The Newton Boys
|The Newton Boys|
Theatrical release poster
|Directed by||Richard Linklater|
|Produced by||Keith Fletcher
Clark Lee Walker
|Screenplay by||Clark Lee Walker
|Based on||The Newton Boys
by Claude Stanush & David Middleton; State House Press; 1994
|Music by||Edward D. Barnes|
|Edited by||Sandra Adair|
|Distributed by||20th Century Fox|
The Newton Boys is a 1998 American comedy-drama film based on the true story of the Newton Gang, a family of bank robbers from Uvalde, Texas. The film stars Matthew McConaughey, who was actually born in Uvalde, Texas, Skeet Ulrich, Ethan Hawke, Vincent D'Onofrio, and Dwight Yoakam. It was filmed in Austin, Bartlett, New Braunfels, and San Antonio, Texas.
Due to a miscarriage of justice Willis Newton was in prison. Afterwards he worked on a farm and was in love with the owner's daughter. Their marriage was confounded when her father was informed that Willis had been a convict. Willis returns to his family's land and tells his mother how the farmer offered him to stay as a mere worker. Still upset he craves a chance to escape poverty and goes to town. Willis meets with two criminals named Slim and Glasscock in a western saloon. The proprietor is an Indian chief who got rich when oil was found on his land. Word is the chief would not have even been allowed to enter the saloon as a guest before that. Thus Willis learns that social climbing is possible for him too if only he happens to get to a lot of money. Now he will collect a great deal of money by robbing banks until he can purchase an oil well.
Slim persuades Willis and Glasscock to carry out a bank robbery in broad daylight. Slim is caught when all three of them try to escape on horseback while the sheriff chases them in a car. Willis and Glasscock later find a bank director who buys the looted war bonds and sells them information on plenty of other banks. Henceforth, Willis and Glasscock rob banks at night and get away by car. Glasscock turns out being an expert with nitroglycerin. Willis talks his brothers into supporting him. He tells them that bankers are the worst crooks of all and therefore robbing their money would only mean that little thieves stole from big thieves. He also says all banks were insured anyway and the insurance companies ought to be thankful because they couldn't sell any insurances if there wasn't a bank robbery every now and then.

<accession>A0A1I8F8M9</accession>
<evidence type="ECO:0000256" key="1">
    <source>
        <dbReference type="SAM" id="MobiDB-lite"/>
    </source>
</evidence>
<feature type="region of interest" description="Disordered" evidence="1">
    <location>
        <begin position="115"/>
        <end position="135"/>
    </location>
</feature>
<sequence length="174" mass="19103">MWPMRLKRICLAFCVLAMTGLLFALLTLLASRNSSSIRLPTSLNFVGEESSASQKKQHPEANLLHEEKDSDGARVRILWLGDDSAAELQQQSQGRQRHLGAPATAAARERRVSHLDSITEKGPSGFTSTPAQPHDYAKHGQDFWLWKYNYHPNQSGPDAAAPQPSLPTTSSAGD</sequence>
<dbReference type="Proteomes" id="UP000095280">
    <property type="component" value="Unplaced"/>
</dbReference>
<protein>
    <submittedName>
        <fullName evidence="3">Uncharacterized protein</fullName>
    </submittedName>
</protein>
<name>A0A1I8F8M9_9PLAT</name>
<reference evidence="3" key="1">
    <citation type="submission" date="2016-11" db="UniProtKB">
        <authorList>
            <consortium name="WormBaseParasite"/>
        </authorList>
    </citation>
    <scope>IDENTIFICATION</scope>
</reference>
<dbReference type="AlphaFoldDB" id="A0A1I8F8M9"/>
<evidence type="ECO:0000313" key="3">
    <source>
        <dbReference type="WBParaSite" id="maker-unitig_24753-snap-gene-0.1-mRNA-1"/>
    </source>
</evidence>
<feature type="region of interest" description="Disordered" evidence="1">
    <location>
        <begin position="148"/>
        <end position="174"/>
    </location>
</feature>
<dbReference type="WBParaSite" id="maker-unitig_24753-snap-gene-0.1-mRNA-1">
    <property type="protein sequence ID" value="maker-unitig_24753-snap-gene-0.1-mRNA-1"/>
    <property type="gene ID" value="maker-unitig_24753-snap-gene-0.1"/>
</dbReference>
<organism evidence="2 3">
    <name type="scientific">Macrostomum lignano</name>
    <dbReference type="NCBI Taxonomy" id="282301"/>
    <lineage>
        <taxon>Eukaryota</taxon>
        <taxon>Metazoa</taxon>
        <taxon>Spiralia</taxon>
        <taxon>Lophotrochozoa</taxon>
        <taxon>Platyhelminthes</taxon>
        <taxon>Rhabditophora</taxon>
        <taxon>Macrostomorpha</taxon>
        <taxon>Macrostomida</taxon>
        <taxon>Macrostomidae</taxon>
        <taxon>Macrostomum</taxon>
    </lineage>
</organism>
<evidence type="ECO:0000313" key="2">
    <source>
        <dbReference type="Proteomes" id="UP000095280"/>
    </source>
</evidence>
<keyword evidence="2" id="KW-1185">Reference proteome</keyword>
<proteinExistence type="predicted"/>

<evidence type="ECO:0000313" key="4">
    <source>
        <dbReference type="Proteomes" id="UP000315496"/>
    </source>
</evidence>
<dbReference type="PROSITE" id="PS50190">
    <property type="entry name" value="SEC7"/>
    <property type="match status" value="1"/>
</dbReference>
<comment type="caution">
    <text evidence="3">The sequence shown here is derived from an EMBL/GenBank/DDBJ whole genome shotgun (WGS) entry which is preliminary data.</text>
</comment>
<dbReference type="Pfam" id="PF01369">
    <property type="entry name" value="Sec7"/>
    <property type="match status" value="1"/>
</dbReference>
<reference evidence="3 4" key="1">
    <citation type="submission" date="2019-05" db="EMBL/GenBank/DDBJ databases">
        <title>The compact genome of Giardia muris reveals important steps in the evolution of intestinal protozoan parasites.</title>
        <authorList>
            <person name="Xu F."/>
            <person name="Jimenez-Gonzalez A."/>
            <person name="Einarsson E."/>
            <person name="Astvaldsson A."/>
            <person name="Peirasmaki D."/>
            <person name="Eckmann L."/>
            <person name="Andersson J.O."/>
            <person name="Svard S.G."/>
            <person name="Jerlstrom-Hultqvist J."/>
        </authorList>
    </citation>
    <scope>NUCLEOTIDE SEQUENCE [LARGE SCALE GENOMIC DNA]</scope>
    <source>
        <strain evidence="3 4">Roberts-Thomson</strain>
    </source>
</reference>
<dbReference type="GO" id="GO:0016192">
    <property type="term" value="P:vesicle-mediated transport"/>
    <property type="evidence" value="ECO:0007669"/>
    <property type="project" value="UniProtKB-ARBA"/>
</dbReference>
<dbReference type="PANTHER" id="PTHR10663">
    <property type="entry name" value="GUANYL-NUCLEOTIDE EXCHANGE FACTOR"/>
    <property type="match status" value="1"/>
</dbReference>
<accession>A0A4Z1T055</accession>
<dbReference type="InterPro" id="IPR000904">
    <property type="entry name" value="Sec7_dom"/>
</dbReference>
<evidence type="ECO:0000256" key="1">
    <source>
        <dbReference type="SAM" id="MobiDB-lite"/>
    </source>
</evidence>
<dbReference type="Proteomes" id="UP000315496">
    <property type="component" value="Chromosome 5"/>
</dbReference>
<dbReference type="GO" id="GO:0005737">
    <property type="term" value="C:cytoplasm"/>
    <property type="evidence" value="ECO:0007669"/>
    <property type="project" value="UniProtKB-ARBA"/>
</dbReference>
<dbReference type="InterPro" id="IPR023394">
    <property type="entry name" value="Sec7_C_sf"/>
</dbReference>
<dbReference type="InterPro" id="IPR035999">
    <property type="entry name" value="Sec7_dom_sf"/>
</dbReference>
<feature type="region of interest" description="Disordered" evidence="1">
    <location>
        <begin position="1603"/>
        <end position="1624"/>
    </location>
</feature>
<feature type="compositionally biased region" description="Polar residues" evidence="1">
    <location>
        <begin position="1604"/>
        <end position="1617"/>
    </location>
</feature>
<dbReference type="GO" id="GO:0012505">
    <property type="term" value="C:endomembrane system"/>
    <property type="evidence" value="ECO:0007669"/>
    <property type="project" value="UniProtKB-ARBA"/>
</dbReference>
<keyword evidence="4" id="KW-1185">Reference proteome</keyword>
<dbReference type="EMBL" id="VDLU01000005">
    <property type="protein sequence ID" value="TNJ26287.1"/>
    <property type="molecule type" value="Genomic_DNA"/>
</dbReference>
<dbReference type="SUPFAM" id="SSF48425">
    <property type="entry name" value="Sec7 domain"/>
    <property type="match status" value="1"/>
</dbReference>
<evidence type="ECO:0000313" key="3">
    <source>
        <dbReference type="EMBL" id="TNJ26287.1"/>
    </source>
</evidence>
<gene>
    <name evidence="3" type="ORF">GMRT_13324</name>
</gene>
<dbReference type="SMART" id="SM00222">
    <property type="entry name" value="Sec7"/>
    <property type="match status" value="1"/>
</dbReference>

The Newton Gang is very prolific and some bankers prove to be the crooks Willis takes them for because they exaggerate their losses. Subsequently the insurance companies force banks to invest in enhanced safes. The new safes withstand nitroglycerin. Consequently, the Newton Gang goes to Toronto and ambushes a cash transport in broad daylight. Despite an elaborate plan many things go awry and the gang members can scarcely escape. Willis decides to become "legal". The oil spring Willis purchased is a huge setback that costs him nearly all his money. In his despair he goes as far as telling his wife that God didn't want him to be "legit". After that he is easily lured into another criminal endeavor. He gets very enthusiastic about a train robbery at night. Unfortunately Glasscock is not as good with a gun as he was with nitroglycerin. He confuses Dock Newton with a guard, panics and shoots him. Willis needs to bring his wounded brother to a doctor and this undertaking eventually blows their cover.
All Newton Brothers are finally arrested and sentenced.
- Matthew McConaughey as Willis Newton
- Skeet Ulrich as Joe Newton
- Ethan Hawke as Jess Newton
- Vincent D'Onofrio as Dock Newton
- Dwight Yoakam as Brentwood Glasscock
- Gail Cronauer as Ma Newton
- Julianna Margulies as Louise Brown
- Lew Temple as Waiter
- Charles Gunning as Slim
- Ken Farmer as Frank Hamer
- Official website
- The Newton Boys at the Internet Movie Database
- The Newton Boys at the TCM Movie Database
- The Newton Boys at Box Office Mojo
- The Newton Boys at Rotten Tomatoes
- The Newton Boys at Metacritic
- Morgenstern, Joe. March 27, 1998. "Prosperous Escapades Recounted In the Tale of 'The Newton Boys'." The Wall Street Journal